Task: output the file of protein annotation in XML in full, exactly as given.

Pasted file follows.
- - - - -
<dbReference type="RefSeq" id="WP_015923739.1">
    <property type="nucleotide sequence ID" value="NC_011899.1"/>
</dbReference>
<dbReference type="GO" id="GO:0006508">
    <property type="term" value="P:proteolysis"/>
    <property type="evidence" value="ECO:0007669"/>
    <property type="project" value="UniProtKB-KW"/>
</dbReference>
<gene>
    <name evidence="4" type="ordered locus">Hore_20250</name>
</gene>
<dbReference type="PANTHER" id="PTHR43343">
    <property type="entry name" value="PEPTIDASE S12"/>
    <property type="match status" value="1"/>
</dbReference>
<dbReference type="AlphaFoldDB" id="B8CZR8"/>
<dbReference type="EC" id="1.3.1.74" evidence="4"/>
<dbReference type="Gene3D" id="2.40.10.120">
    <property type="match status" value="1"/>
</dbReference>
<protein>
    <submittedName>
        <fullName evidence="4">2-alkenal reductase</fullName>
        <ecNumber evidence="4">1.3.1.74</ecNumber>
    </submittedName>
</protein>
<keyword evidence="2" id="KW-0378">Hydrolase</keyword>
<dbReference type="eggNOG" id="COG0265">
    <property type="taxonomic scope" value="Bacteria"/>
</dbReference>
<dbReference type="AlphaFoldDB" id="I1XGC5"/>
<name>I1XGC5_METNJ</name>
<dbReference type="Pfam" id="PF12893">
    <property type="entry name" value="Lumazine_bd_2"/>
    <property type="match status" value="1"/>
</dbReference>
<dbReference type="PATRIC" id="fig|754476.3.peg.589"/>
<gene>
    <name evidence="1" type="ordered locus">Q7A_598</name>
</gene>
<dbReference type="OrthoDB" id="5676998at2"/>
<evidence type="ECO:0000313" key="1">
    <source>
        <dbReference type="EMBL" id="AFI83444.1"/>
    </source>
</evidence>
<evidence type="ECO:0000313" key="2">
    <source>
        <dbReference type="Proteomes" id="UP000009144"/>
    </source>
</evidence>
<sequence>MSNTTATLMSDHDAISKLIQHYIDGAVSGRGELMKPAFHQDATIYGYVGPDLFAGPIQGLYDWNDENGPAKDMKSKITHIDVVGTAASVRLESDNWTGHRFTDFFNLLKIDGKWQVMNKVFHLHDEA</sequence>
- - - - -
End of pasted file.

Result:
<dbReference type="RefSeq" id="WP_015923739.1">
    <property type="nucleotide sequence ID" value="NC_011899.1"/>
</dbReference>
<dbReference type="GO" id="GO:0006508">
    <property type="term" value="P:proteolysis"/>
    <property type="evidence" value="ECO:0007669"/>
    <property type="project" value="UniProtKB-KW"/>
</dbReference>
<gene>
    <name evidence="4" type="ordered locus">Hore_20250</name>
</gene>
<dbReference type="PANTHER" id="PTHR43343">
    <property type="entry name" value="PEPTIDASE S12"/>
    <property type="match status" value="1"/>
</dbReference>
<dbReference type="AlphaFoldDB" id="B8CZR8"/>
<dbReference type="EC" id="1.3.1.74" evidence="4"/>
<dbReference type="Gene3D" id="2.40.10.120">
    <property type="match status" value="1"/>
</dbReference>
<protein>
    <submittedName>
        <fullName evidence="4">2-alkenal reductase</fullName>
        <ecNumber evidence="4">1.3.1.74</ecNumber>
    </submittedName>
</protein>
<keyword evidence="2" id="KW-0378">Hydrolase</keyword>
<dbReference type="eggNOG" id="COG0265">
    <property type="taxonomic scope" value="Bacteria"/>
</dbReference>
<dbReference type="AlphaFoldDB" id="I1XGC5"/>
<name>I1XGC5_METNJ</name>
<dbReference type="Pfam" id="PF12893">
    <property type="entry name" value="Lumazine_bd_2"/>
    <property type="match status" value="1"/>
</dbReference>
<dbReference type="PATRIC" id="fig|754476.3.peg.589"/>
<gene>
    <name evidence="1" type="ordered locus">Q7A_598</name>
</gene>
<dbReference type="OrthoDB" id="5676998at2"/>
<evidence type="ECO:0000313" key="1">
    <source>
        <dbReference type="EMBL" id="AFI83444.1"/>
    </source>
</evidence>
<evidence type="ECO:0000313" key="2">
    <source>
        <dbReference type="Proteomes" id="UP000009144"/>
    </source>
</evidence>
<sequence>MSNTTATLMSDHDAISKLIQHYIDGAVSGRGELMKPAFHQDATIYGYVGPDLFAGPIQGLYDWNDENGPAKDMKSKITHIDVVGTAASVRLESDNWTGHRFTDFFNLLKIDGKWQVMNKVFHLHDEA</sequence>